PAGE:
“Service” historically has referred to a business function or a type of work performed by call center professionals and field technicians. At the core, “service” has focused on solving problems, cleaning up messes and patching what’s broken to keep customers satisfied. It’s also been viewed as a cost of doing business.

What if we flipped that script? What would change when an organization shifts focus from fixing to predicting, putting service at the heart of the business? I’ll answer these questions with two sets of examples.

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Service will go from being a cost of doing business to a cornerstone of the business.

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First, imagine being in an elevator that suddenly malfunctions. You call for help, and eventually a technician comes to troubleshoot the mechanical issue. Even if the technician does a fantastic job, you’re probably not going to look back on being stuck between floors as the high point of your day. That’s today’s version of “service.”

Now imagine riding in an elevator with service embedded into its design. For example, it was built with IoT sensors continuously communicating about how parts are functioning, and which ones require attention. In this new version of service, mechanical problems are addressed before they can impact any aspect of your experience.

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As another example, think about the last time you contacted your cable and Internet provider about an issue with your service. If the problem couldn’t be solved remotely, you likely had to schedule an appointment for a technician to visit your home in person. In the new version of service, cable and Internet “products” will offer such precise telemetry that the provider can proactively identify and address issues long before you even notice. In fact, the technicians who came to your home will now be working largely behind the scenes to ensure you never experience a glitch. Any representative who comes to your home will be there not to fix something but to serve as your personal concierge who helps optimize your experience so you’re getting even more value from the services.

In short, when we flip the script, service will be less about reacting to today’s issues and interactions and more about turning moments into meaningful experiences. Just as important, service will go from being a cost of doing business to a cornerstone of the business.

Start with three strategic priorities

The COVID-19 pandemic has shown us how nimble the traditional service function can be. It also demonstrated that all aspects of the business need to be just as agile in the face of new challenges and opportunities – and just as focused on customers and their needs.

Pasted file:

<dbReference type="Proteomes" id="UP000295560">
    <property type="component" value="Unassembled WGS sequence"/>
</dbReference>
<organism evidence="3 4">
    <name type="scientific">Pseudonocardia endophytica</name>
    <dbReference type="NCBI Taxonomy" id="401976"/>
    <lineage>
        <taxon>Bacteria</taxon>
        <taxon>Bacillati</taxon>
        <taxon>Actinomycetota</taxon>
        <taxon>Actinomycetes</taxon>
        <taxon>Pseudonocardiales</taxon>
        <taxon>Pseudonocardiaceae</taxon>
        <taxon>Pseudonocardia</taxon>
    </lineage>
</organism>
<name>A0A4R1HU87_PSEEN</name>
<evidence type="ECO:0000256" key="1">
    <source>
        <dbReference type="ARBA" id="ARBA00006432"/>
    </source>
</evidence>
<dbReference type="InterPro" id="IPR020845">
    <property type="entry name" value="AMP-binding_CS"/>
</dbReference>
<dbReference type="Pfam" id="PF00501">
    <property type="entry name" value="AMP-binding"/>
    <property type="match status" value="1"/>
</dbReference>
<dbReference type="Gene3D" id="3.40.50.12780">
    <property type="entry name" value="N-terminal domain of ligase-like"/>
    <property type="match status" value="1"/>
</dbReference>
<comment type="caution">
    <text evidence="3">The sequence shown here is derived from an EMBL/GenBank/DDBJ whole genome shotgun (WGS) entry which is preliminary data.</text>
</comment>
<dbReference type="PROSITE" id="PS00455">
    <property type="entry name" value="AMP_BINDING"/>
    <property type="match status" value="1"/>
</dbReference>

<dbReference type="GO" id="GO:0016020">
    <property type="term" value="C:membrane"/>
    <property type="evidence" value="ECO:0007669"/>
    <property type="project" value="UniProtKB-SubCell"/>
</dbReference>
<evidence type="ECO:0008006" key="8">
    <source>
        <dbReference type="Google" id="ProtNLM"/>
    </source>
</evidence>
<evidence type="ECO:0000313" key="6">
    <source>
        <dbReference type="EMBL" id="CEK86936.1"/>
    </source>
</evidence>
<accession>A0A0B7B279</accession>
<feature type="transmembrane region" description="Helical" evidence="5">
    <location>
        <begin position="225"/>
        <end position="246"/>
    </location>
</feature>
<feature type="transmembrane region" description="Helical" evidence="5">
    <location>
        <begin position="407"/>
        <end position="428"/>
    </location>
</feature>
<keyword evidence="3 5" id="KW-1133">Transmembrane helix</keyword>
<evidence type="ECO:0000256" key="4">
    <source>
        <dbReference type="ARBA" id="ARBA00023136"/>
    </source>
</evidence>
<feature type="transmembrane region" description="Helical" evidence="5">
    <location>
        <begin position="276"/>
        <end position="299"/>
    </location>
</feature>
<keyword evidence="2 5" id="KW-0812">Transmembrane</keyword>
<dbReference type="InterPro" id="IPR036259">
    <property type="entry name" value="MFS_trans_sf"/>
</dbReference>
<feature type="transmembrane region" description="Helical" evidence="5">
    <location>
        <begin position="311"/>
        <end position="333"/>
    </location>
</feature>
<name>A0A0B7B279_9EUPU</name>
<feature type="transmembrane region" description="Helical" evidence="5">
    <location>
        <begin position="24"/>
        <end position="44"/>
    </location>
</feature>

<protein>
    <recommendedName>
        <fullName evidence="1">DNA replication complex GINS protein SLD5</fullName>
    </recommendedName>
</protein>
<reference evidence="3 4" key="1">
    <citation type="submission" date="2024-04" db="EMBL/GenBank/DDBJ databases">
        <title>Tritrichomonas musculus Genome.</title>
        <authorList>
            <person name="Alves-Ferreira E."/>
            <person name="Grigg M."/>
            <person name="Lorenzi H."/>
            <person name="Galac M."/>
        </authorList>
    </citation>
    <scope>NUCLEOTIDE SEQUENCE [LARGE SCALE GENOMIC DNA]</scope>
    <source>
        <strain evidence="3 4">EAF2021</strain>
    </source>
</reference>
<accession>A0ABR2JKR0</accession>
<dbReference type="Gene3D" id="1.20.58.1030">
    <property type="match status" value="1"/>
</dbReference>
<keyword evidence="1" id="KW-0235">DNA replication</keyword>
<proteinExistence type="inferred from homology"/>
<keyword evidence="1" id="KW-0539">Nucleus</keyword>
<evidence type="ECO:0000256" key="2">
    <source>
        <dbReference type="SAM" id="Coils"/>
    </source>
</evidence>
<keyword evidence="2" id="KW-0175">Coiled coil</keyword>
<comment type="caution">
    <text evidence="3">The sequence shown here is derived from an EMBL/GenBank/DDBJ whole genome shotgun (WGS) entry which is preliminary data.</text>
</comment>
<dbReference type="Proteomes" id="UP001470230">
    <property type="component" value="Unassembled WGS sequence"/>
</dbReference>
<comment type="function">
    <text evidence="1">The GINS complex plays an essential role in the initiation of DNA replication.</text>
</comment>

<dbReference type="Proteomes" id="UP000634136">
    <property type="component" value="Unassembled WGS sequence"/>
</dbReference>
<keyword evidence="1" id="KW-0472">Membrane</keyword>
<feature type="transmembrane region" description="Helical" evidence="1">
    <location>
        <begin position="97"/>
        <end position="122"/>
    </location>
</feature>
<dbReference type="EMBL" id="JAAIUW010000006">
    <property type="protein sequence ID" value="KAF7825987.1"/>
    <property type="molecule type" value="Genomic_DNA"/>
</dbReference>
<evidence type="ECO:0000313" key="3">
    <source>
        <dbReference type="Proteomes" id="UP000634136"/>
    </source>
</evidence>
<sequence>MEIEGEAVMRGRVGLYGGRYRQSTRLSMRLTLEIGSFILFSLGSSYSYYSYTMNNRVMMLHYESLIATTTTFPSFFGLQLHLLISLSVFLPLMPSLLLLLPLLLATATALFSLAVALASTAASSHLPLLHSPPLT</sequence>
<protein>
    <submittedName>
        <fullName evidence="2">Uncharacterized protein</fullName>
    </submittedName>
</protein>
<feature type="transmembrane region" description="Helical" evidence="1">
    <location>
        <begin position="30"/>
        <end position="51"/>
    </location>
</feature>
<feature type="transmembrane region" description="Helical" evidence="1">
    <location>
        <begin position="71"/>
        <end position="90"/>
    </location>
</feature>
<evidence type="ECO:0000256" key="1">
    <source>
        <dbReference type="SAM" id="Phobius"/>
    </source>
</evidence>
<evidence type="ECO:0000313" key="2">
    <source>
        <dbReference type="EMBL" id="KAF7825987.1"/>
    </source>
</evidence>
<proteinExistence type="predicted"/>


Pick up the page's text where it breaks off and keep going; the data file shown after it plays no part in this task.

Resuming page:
As the elevator and cable examples illustrate, that requires an organization to infuse service in all aspects of the business. To get there, consider three strategic priorities:

  1. Examine the human elements. To turn moments into memories, you must deeply understand customers’ mindsets, behaviors and preferences. And to weave service into the fabric of your organization, you must build a culture and create ways of working that make service second nature. You also need a talent model that reflects the shifts that will occur when you begin to take a more predictive, proactive approach.

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  2. Rethink how you use technology. This version of service will take much more than a CRM system or an AI chatbot. It’s time to explore how virtual or augmented reality could revolutionize your customer experience (for example, offering a “showroom” experience in your mobile app), or how you might use 3D printers within your facilities (or even inside your customers’ homes!) to revolutionize your supply chain.
  3. Update your P&L. Traditional structures limit collaboration, yet cross-collaboration is precisely what’s required for proactive, predictive service. Service can no longer be the sole purview of the customer service function or reps in your call centers. Service must become part of how your engineers design products and your manufacturing professionals produce them. Quite literally every role and function has a part to play, and the P&L structure should encourage and reward shared success.

The ability to deliver this new version of service is what will distinguish leaders and innovators. The methods and tools are available to get started. Are you ready to flip the script?

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See more on Customer insights.

Dawn Anderson

Senior Managing Director – Strategy & Consulting, Customer Global Lead​

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